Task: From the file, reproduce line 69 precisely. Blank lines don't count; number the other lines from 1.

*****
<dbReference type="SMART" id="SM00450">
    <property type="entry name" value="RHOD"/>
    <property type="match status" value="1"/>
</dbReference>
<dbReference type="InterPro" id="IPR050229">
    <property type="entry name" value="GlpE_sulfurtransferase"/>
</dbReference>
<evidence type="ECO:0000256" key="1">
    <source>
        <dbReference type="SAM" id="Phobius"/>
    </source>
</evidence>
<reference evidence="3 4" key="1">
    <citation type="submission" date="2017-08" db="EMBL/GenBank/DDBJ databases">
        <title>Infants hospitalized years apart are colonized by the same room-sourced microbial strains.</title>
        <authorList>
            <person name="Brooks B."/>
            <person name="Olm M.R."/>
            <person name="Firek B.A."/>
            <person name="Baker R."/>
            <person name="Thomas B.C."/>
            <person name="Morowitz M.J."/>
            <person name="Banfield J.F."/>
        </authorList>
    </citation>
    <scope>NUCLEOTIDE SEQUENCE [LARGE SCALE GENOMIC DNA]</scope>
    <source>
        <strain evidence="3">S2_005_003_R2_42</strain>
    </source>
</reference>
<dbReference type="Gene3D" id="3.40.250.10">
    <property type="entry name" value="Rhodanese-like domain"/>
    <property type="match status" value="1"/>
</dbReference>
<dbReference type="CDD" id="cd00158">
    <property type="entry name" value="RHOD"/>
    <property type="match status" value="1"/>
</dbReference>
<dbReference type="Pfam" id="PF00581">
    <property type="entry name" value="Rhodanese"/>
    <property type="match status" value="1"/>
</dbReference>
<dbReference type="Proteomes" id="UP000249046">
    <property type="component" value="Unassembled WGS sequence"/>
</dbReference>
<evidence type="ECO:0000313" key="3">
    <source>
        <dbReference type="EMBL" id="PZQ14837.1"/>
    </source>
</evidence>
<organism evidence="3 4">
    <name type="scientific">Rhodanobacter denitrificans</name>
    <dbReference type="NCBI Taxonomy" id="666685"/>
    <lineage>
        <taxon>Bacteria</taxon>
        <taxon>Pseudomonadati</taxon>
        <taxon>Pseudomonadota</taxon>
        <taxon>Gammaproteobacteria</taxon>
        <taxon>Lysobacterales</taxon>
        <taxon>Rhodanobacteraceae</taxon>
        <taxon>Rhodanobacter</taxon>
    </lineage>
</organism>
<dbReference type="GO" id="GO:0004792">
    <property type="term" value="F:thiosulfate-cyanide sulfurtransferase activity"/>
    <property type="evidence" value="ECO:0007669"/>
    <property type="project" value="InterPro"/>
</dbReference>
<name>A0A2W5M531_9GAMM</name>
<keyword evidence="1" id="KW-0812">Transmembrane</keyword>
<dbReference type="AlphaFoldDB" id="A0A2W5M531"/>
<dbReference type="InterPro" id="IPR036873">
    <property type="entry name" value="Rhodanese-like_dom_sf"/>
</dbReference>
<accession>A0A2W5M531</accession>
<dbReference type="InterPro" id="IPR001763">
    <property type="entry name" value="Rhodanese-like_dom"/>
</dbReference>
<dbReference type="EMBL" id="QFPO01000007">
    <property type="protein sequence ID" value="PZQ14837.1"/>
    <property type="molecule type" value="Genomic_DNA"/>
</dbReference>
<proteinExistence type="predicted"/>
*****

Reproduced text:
<name>A0A2W5M531_9GAMM</name>